September 18, 2007

USA

The deafening silence worries US stakeholders

Martin Williamson

It is almost three months since the various factions fighting for control of cricket in the USA met in Washington and, with Ken Gordon, at the time the chairman of the West Indies Cricket Association, mediating, thrashed out a deal to broker a solution.

The main agreement was that an independent panel would review the much-criticised new constitution and once that had been agreed on, fresh elections would follow by the end of the year. A natural follow-on from that would be the ICC readmitting the US to the international fold.

But, as with anything involving the USA Cricket Association, there has been silence ever since. In fairness, one of the conditions of the agreement was that things would not be chewed over in public, but nevertheless, it has been impossible to find out anything that has been happening.

It was expected that the constitution review would be completed by now and that the fresh document would be circulated to stakeholders for their perusal. However, after three months of an uneasy peace, reports are starting to circulate that all is not well.

One regional director flagged his concerns last week, complaining that he had not seen the new draft constitution nor heard any plans when they would be able to vote on it. "It starts to raise suspicions that again the USACA is looking to fudge the issue," he told Cricinfo.

Late last week rumours started to circulate that Gladstone Dainty, the embattled USACA president, was stalling. Dainty is blamed for most things, and while he is to blame for much of the current mess, there are many other culprits.

What will worry the Reconciliation Committee is that there are signs that people are again considering breaking away from the USACA, and this unrest will grow unless there is seen to be progress soon.

While there may well be behind-the-scenes progress, what is abundantly clear is that the USACA cannot continue to operate under a shroud of complete secrecy and expect people to trust it. And whatever the agreement was last June, all parties to it have an obligation to keep the long-suffering stakeholders inside the country in the loop.

If people's worst suspicions are realised and the USACA executive are stalling, then nobody will be left in any doubt that their motives are entirely selfish. It has to be hoped that this judgment proves unfounded, but history is not on their side.

The deadline for national elections is the end of November. In June that was six months away and there was no immediate rush. Half that period has elapsed and, as far as the stakeholders are concerned, there has been no progress. Time is running out.

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Martin Williamson is executive editor of ESPNcricinfo and managing editor of ESPN Digital Media in Europe, the Middle East and Africa

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Posted by Sunny on (September 19, 2007, 16:39 GMT)

It is sad that the US cannot creat a functioning body. To think how many other countries have made big strides in their cricket and the USACA cannot even agree on a constitution for its board let alone improve on their cricket. Its shameful. This lucrative market in the US has so much to offer but it does not look it will ever get off the ground any time soon.

Posted by Mustafa Fayyaz on (September 19, 2007, 16:29 GMT)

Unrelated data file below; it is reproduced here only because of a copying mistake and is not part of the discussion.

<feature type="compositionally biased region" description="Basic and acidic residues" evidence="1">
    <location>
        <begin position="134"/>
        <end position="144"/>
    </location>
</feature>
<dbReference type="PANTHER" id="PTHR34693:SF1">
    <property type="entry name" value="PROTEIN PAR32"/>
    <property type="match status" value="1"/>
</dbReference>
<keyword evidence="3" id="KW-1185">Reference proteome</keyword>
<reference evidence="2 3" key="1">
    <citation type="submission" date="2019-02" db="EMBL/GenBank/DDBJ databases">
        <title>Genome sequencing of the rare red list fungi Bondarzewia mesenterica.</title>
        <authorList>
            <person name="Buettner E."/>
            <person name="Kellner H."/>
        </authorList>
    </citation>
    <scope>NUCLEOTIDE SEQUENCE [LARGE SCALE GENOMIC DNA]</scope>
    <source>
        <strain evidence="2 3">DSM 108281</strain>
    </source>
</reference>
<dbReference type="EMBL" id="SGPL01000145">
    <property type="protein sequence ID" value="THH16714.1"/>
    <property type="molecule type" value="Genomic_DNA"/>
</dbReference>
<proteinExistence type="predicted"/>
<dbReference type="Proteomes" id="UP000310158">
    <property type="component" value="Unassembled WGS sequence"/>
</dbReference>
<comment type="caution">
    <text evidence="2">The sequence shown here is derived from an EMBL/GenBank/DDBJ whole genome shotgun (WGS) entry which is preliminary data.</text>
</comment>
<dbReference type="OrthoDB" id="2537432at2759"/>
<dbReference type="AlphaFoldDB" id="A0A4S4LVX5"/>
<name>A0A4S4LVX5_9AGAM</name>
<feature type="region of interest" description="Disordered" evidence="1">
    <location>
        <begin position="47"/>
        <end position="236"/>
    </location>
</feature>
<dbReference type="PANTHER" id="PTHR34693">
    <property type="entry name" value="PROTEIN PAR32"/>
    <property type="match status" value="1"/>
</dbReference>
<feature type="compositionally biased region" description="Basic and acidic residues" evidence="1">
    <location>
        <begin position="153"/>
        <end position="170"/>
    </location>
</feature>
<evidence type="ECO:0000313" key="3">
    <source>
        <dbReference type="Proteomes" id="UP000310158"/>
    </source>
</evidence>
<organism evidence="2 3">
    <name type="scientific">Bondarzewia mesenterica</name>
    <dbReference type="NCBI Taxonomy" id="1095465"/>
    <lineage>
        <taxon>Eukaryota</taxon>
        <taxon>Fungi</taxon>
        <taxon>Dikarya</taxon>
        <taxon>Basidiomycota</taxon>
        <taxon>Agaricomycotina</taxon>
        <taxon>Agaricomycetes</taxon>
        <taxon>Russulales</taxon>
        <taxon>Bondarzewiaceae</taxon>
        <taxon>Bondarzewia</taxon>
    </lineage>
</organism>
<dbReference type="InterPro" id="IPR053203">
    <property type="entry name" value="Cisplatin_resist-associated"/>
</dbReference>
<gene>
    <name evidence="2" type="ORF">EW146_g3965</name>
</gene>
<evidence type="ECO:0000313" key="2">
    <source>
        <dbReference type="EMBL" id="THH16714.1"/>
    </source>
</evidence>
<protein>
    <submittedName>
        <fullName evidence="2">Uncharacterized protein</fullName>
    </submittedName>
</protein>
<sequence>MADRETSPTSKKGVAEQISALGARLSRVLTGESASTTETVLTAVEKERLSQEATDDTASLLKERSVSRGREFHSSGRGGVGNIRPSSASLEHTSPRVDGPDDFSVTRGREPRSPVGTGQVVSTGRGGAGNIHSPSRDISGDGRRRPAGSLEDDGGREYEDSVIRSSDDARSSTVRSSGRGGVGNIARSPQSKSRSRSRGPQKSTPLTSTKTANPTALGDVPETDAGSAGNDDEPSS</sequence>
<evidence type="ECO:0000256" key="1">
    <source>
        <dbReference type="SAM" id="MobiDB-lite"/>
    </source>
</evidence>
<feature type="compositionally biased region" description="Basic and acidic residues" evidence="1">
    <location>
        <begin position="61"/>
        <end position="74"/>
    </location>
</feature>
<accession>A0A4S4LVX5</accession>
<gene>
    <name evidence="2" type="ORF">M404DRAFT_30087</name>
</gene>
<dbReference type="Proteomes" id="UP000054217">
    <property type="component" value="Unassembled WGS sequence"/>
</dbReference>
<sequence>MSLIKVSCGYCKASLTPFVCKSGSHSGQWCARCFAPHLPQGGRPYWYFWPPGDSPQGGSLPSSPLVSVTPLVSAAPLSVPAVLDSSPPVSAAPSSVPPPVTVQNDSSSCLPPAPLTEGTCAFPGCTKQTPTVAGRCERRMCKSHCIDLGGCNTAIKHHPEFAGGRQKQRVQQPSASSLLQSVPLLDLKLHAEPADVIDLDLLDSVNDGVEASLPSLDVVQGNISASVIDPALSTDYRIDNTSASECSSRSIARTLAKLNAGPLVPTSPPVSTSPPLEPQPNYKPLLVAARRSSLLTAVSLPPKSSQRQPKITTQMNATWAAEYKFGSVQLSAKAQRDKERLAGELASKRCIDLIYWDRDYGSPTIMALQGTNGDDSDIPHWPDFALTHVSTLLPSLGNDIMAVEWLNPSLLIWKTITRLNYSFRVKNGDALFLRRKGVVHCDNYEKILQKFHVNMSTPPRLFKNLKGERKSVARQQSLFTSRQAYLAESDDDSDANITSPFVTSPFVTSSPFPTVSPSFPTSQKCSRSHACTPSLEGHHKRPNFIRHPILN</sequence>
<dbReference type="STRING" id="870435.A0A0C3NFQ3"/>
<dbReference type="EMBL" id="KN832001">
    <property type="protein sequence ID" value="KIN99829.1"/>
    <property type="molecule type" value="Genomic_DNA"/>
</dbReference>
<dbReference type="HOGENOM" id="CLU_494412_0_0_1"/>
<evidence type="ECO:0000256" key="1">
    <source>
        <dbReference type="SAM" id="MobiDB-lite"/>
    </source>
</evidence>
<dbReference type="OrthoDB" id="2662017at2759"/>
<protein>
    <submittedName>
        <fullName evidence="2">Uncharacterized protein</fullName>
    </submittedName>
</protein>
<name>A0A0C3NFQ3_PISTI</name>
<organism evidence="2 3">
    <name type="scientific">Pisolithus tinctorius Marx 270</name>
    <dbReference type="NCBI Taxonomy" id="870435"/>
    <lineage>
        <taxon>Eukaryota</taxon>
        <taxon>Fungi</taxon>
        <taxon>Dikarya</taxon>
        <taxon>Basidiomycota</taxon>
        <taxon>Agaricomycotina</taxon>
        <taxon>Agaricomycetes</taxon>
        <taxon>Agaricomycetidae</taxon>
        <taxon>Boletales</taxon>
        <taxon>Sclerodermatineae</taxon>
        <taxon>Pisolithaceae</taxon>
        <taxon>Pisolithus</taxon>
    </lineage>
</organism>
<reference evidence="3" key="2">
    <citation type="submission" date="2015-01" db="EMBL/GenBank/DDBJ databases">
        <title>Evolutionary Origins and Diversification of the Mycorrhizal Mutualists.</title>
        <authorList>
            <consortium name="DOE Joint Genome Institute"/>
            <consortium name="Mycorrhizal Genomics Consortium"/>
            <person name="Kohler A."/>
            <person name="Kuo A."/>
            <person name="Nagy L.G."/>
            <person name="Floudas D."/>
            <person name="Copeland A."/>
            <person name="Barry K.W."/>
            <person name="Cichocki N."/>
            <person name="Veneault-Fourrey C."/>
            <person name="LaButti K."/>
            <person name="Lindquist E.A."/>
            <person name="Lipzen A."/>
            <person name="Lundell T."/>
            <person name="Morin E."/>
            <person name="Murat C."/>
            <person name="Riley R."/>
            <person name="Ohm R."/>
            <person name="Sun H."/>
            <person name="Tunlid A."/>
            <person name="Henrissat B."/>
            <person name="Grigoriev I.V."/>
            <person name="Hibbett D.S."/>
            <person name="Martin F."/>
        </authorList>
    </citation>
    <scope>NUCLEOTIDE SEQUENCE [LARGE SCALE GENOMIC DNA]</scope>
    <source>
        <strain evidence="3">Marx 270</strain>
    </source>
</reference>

I completely agree with John, its been such a mess that it will take some time to clean up, we need decisive action now, the local leagues are hungry for more recognition, there are thousands of players playing quality cricket, going unrecognized. we need support, big time.

Simply said its like a young BCCI all over again here, they can do anything for money.

Posted by John on (September 19, 2007, 12:48 GMT)

No one is surprised by this lack any meaningful progress. The same people doing the same thing they have done for years. The result has and continues to cripple cricket in the US. While powerhouses arise like Nepal, Malta and now China the US fades on a national basis. Locally, the Leagues continue to improve and grow. It is a shame that there is nowhere for them to go. I welcome the formation of a NEW National body, specifically excluding, expelling and banning the likes of Gladestone et al.

Posted by Greg on (September 19, 2007, 2:37 GMT)

Daft. The administration is a rabble and the idea of a breakaway is absurd. Someone grab control ( as a part of a legitimate constitutional process) from these inmates. A new, mildly intelligent and cohesive board will obviously have the support of the international community. They'll have simple, achievable goals and will welcome the input of influencial and constructive investors. Stop the grandstanding and latent ethnic bickering.

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ABOUT THE AUTHOR

Martin Williamson
Executive editor Martin Williamson joined the Wisden website in its planning stages in 2001 after failing to make his millions in the internet boom when managing editor of Sportal. Before that he was in charge of Sky Sports Online and helped launch and run Sky News Online. With a preference for all things old (except his wife and children), he has recently confounded colleagues by displaying an uncharacteristic fondness for Twenty20 cricket. His enthusiasm for the game is sadly not matched by his ability, but he remains convinced that he might be a late developer and perseveres in the hope of an England call-up with his middle-order batting and non-spinning offbreaks. He is now managing editor of ESPN EMEA Digital Group as well as his Cricinfo responsibilities.

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